The term ‘uniques’ is often used in web analytics as an abbreviation for unique web visitors (i.e. how many unique people visited my site). The problem is that counting unique visitors is fraught with problems that are so fundamental, it renders the term ‘uniques’ meaningless. Firstly, cookies get lost, blocked and deleted. Research has shown that after a period of four weeks, nearly one third of tracking cookies are missing, which means the visitor will be incorrectly considered a new unique visitor should they return to the same website (see Accuracy Whitepaper for further reading). The longer the time period, the greater the chance of this happening, which makes comparing year-on-year data invalid for example. In addition, browsers make it very easy these days for cookies to be removed – see the new ‘incognito’ features of the latest Firefox, Chrome and Internet Explorer browsers. However, the biggest issue for counting uniques Read the full article…

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Google Analytics Accuracy – Comparing Google Analytics, Yahoo Web Analytics and Nielsen SiteCensus

Categories: Metrics understanding, Privacy and Accuracy Comments 16 »

          Last year I wrote an whitepaper on web analytics accuracy. The intention of this was to be a reference guide to all the accuracy issues that on-site web measurement tools face, and how you can mitigate the error bars. Apart from updating the article recently, I wanted to illustrate how close (or not) different vendor tools on the same website can be when it comes to counting the basics – visits, pageviews, time on site and visitors. To do this, I have looked at two very different web sites with two tools collecting web visitor data side by side: Site A – This blog, running Google Analytics and Yahoo Web Analytics. According to Google, there are 188 pages in the Google Index and traffic is approximately 10,000 visits/month Site B – A retail site that runs Nielsen SiteCensus and Google Analytics (site to remain anonymous). According to Google, Read the full article…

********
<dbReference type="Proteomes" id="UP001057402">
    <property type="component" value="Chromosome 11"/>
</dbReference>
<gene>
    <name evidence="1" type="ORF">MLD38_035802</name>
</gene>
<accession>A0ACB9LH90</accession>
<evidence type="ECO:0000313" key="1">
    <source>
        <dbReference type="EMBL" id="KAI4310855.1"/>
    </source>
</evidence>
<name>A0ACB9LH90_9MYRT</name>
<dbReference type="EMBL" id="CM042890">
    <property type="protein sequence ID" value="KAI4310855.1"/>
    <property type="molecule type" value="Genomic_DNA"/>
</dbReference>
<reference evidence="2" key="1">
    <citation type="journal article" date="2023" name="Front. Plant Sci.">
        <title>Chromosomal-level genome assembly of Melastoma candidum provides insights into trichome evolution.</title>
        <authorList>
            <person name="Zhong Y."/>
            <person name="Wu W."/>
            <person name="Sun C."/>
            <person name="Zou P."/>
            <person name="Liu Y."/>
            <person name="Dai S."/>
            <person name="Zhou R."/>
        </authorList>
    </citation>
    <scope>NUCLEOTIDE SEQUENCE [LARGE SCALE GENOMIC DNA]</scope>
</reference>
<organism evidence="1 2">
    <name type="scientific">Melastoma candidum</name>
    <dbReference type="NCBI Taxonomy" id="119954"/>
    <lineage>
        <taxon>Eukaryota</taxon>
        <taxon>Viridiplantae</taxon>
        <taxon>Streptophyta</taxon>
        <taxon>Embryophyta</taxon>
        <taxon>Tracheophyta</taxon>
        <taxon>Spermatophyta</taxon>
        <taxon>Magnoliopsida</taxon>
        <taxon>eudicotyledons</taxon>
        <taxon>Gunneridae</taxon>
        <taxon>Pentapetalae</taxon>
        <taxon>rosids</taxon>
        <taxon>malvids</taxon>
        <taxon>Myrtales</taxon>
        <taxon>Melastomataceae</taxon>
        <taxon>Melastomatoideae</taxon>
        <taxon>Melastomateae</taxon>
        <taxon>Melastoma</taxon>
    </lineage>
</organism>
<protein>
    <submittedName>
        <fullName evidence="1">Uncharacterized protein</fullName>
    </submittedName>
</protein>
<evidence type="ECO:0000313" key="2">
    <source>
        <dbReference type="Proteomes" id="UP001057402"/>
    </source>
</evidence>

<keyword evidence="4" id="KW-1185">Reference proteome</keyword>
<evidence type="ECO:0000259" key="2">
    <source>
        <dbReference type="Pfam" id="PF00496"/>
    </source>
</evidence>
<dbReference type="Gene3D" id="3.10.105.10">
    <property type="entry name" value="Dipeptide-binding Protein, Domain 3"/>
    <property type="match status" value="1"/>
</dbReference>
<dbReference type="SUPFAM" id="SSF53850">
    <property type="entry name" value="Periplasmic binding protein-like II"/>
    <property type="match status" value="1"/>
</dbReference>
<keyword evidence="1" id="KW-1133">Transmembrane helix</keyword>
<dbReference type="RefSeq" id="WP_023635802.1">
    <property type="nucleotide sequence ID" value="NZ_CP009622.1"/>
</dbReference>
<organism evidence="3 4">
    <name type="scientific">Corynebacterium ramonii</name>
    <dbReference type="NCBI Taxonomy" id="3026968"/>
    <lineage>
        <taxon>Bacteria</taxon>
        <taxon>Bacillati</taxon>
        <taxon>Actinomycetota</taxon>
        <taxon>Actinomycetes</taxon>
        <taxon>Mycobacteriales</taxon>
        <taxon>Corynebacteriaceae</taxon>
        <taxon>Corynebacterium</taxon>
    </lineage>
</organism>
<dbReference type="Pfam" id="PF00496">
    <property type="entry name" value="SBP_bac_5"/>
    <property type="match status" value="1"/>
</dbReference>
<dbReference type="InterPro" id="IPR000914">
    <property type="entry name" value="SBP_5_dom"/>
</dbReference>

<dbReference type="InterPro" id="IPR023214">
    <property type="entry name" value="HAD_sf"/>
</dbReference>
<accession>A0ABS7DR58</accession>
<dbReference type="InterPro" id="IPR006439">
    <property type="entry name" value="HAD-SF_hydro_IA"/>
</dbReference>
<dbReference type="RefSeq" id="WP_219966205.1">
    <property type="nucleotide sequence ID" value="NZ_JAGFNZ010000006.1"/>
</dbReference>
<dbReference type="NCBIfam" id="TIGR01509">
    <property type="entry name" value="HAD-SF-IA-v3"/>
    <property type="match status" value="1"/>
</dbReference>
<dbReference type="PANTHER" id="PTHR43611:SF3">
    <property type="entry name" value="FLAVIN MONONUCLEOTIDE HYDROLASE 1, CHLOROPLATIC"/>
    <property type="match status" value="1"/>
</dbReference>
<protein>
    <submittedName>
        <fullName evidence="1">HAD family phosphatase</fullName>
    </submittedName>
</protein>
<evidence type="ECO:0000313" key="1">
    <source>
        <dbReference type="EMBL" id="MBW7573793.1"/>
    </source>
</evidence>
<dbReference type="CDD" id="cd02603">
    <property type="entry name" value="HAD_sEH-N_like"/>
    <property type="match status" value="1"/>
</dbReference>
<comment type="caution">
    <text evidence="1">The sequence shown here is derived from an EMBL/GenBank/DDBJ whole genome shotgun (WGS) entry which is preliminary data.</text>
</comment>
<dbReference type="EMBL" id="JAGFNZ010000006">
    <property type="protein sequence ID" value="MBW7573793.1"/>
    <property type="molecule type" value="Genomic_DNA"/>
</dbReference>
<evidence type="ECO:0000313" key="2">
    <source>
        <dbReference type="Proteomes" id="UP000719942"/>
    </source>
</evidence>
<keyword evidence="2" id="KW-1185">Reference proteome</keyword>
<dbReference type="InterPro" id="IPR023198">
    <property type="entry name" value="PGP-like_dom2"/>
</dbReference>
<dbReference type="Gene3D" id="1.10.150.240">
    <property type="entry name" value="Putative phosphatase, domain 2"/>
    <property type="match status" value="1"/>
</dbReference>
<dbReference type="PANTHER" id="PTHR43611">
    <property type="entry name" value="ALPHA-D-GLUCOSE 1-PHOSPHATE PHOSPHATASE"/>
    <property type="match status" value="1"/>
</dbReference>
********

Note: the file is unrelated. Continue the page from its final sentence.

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Google is Like a Bank

Categories: Google Analytics specific, Metrics understanding, Privacy and Accuracy Comments 17 »

I have heard the notion of Google being analogous to a bank for a number of years. Recently, Jim Sterne also referred to this bank analogy while we were discussing online privacy at the Orion Analytics panel of SES London . So I wanted share and expand upon this discussion. Please take a moment to read my disclaimer before continuing – that is, the views express on this site are entirely my own and do not represent those of my employer. Is Google entering into online banking? In this respect no (I am not considering Checkout here). What I mean by being analogous to a bank, is in the way that data itself has become "currency". Information has always been valuable – no one likes to be the last to know, and being the first to know gives you a competitive advantage. So whether online or not, the storage and Read the full article…

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Accuracy Whitepaper for web analytics

Categories: Metrics understanding, Privacy and Accuracy Comments 10 »

This accuracy post is an extrapolation of a section in Chapter 2 of the book which has led to a separate PDF accuracy whitepaper available to download for free. [updated April 2010 – see new post] Why is this necessary? Well, the question of accuracy crops up all the time on numerous forums and at conferences. Essentially many practitioners of web analytics worry about accuracy. Some vendors even claim greater accuracy than others (though as I explain in the whitepaper this cannot be true), and there is the inter-industry debate about whether off-site analytics (for example, Hitwise, comScore, Neilsen//Netratings etc.), are better at predicting traffic levels than on-site analytics tools (such as Webtrends, Omniture, IndexTools, Google Analytics etc.). I won’t go into that debate here, except to schematically illustrate the two different web analytics approaches in Figure 1. Figure 1 : On-site v off-site web analytics The truth is, for Read the full article…

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Why is Google Analytics free?

Categories: Google Analytics specific, Metrics understanding, Privacy and Accuracy Comments 6 »

The Google Analytics business model is unique for the web analytics industry – a deep dive reporting tool suitable for companies of all sizes (see Who uses Google Analytics? ) given away free of charge. But is there a catch to this uniqueness? Well in my view there is none. Of course, given my background I am slightly bias, but the idea behind giving away Google Analytics makes perfect sense: Provide accountability and transparency to existing Google advertisers Provide confidence and prove the value of online advertising to potential new advertisers Happy customers are good for business For Google, may be as a result of using Google Analytics, customers will remain advertisers for a longer period, become less likely to lapse their accounts (take breaks from advertising), even raise their AdWords budgets to capture a greater share of the search market. For those users that are not advertisers, perhaps Google Read the full article…

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Google Analytics Customers

Categories: Google Analytics specific, Privacy and Accuracy Comments 14 »

Discovering Google Analytics customers is actually quite easy to detect – you simply view the source code and look for the tell-tale page tags. Though there are tools to help you, browsing around quickly show many a Fortune 500 company using GA and below I list of some of the big brands.